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Charlotte Amalie
Thursday, December 7, 2023
HomeNewsLocal newsChances for an “Above-Average” Atlantic Hurricane Season Increases, According to NOAA

Chances for an “Above-Average” Atlantic Hurricane Season Increases, According to NOAA

As of August 10, NOAA has raised the possibility of seeing an “above-average” Atlantic Hurricane Season. (Photo courtesy of NOAA)

The National Oceanic and Atmospheric Administration (NOAA) has raised the possibility of seeing an “above-average” Atlantic Hurricane Season.

“NOAA forecasters have increased the likelihood of an above-normal Atlantic hurricane season to 60 percent (increased from the outlook issued in May, which predicted a 30 percent chance),” according to an August 10 update from NOAA. “The likelihood of near-normal activity has decreased to 25 percent, down from the 40 percent chances outlined in May’s outlook. This new update gives the Atlantic a 15 percent chance of seeing a below-normal season.”

The organization explained that the conditions across the Atlantic, including exceptionally warm ocean temperatures, favor developing cyclones. Cyclonic development is expected despite the region experiencing an “El Niño” weather event. (El Niño typically helps to reduce tropical activity in the Atlantic.)

Extremely warm ocean temperatures may help to fuel developing cyclones as hurricane season continues. (Photo courtesy of CNN)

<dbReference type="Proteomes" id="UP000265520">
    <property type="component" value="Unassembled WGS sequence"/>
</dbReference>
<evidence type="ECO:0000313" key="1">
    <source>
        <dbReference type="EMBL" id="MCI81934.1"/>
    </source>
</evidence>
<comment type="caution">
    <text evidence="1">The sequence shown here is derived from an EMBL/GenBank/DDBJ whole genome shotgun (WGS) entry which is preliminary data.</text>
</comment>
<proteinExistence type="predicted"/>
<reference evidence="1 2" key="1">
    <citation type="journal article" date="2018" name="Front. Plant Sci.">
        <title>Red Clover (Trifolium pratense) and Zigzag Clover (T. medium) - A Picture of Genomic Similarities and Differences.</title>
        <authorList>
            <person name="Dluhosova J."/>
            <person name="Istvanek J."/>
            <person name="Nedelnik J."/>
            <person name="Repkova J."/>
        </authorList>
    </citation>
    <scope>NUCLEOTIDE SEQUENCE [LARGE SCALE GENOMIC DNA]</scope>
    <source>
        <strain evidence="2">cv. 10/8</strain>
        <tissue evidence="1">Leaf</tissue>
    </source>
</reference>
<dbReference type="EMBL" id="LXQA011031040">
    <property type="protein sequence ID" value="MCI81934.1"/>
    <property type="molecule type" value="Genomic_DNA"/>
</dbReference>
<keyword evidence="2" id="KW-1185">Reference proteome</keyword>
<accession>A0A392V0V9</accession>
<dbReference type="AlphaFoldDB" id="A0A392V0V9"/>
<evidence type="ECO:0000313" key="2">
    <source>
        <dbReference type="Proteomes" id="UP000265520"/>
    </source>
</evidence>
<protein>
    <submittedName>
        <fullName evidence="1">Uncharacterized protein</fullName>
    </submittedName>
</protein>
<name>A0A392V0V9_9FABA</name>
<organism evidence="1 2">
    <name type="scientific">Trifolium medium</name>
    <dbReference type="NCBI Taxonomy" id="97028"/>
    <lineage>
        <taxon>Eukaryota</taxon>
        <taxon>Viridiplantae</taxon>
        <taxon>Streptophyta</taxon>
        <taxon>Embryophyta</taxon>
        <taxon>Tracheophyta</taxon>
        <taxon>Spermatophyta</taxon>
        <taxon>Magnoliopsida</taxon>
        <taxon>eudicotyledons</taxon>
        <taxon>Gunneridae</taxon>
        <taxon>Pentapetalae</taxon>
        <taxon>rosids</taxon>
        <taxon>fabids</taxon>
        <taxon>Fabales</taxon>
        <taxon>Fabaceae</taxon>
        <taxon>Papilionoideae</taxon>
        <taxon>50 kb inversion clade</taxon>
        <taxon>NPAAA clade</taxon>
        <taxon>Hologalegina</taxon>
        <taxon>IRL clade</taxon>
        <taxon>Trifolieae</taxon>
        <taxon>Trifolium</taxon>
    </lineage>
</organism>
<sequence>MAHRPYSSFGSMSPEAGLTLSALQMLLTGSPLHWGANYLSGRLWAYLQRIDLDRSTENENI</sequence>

“El Niño usually results in atmospheric conditions that help to lessen tropical activity during the Atlantic hurricane season. So far, those limiting conditions have been slow to develop, and climate scientists are forecasting that the associated impacts that tend to limit tropical cyclone activity may not be in place for much of the remaining hurricane season,” according to the update from NOAA.

“A below-normal wind shear forecast, slightly below-normal Atlantic trade winds, and a near- or above-normal West African Monsoon were also key factors in shaping this updated seasonal forecast,” the update continues.

2023 Atlantic Hurricane Season Storms

As of August 13, five storms have formed so far during this year’s hurricane season, including an “unnamed” cyclone at the beginning of the year. While the tropical activity has been relatively minor so far, there are no guarantees that this pattern will continue.

September is typically the most active period for hurricanes to develop, and it is vital to be prepared. As islanders know, it only takes one storm to cause significant destruction.

Preparing for Cyclones 

USVI visitors and residents can obtain information about weather alerts and emergency storm shelters from the Virgin Islands Territorial Emergency Management Agency. Weather updates from the National Hurricane Center will also be posted regularly on the Source Weather Page.

A detailed list from the National Weather Service about hurricane preparedness is available here.


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